Friday, March 13, 2009
I captured the first swarm of the year that I have heard of happening. My feelers are out in as many places as I could put them to notify people that I wanted a swarm. The hive that produced the first swarm is in the perfect location to collect warmth against a stone wall in a well protected back yard. They were very docile because the swarm was only a couple of hours old and full of honey, warm, and with no hive to protect. Having landed on a loquat branch about 3 feet off the ground it was a simple procedure to capture them just by clipping enough leaves off the branch until they had all dropped into the hive sitting on a table below them. The hive had seven foundations (this allowed room for the leaf drop and bees) in it that had been used by a previous colony so once they were in they had no desire to flee and set up pheromone producing bees immediately to signal all their bees that a home had been found. It was the first time I had collected a hive so I was glad it was a very fresh swarm (a wet swarm) and everything fell into place so easily.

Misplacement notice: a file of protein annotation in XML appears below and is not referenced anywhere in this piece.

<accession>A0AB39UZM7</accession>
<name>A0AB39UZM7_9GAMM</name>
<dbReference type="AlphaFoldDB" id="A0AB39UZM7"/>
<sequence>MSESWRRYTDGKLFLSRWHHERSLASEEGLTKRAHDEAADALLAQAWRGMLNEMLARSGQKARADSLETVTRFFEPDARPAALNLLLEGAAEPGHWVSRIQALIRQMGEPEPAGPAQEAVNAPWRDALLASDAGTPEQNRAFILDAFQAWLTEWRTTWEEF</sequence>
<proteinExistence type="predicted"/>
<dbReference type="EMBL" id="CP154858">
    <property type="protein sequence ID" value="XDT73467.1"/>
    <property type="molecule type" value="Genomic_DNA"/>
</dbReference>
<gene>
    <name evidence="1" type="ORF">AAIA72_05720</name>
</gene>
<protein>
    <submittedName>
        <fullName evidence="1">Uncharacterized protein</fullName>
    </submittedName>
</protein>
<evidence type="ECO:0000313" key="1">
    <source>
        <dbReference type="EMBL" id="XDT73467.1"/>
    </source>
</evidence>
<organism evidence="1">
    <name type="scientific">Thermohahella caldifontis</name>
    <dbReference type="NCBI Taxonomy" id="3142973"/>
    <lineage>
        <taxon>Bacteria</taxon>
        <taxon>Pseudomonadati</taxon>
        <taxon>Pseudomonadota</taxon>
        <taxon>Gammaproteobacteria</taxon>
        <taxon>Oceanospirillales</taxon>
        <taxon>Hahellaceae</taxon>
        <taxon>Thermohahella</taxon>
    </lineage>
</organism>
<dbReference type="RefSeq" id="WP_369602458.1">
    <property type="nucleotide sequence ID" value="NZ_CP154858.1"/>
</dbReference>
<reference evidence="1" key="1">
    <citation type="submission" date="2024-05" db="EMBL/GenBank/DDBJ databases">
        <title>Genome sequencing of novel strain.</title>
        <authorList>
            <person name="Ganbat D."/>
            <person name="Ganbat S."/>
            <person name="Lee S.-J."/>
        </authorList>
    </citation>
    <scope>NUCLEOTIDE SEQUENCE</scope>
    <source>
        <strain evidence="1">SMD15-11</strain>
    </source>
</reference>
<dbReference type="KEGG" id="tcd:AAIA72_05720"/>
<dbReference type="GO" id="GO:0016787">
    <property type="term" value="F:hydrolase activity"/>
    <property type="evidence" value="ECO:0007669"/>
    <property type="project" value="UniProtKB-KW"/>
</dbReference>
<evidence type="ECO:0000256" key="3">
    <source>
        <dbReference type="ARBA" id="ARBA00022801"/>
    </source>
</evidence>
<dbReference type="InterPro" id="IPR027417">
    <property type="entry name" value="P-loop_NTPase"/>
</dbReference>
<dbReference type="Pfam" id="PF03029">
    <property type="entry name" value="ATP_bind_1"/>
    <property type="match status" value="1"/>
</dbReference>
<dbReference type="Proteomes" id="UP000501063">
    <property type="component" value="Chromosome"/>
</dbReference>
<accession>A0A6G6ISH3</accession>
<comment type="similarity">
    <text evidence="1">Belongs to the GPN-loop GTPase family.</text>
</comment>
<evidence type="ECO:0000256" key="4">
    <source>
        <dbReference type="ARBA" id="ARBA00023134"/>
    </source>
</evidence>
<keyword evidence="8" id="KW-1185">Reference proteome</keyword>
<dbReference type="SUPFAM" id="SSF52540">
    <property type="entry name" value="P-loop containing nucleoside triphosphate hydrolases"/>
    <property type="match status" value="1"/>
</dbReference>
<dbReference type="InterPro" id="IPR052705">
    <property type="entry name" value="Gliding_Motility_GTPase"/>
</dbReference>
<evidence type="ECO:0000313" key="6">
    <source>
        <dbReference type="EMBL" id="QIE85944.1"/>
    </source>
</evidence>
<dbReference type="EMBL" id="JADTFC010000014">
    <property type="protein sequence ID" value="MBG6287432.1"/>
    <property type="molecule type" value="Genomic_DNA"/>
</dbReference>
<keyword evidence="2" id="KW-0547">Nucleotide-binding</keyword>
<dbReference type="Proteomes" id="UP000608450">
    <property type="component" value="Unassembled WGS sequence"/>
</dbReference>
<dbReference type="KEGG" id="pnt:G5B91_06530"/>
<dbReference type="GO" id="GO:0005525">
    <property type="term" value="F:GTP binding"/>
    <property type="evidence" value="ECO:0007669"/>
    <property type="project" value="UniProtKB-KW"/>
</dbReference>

It was my first time to collect a swarm but I came prepared with two sizes of ladder, loppers, rope, toothpaste, plastic card, cell phone, and all the clothing that a rational, well-read person would wear (all white, baggy, sealed at wrists/ankles) with rubber banding at ankles/wrists and a bee hat. The reception box was roped shut and the entry blocked once the bees were inside for safe transportation. Looked like I knew what I was doing, anyway. It was fun. The main things to remember are to have a calm demeanor and know what you are going to do next no matter which way the situation progresses. (Running away screaming is not one of them.)
"What happens if..." This should be going through your head at each point of possible divergence in probable activity. Choke points...
Rain total to date: 17.5 inches. Average rainfall is about 30 inches. Official rain season ends June 30. Usual rain season is from early October to the end of March.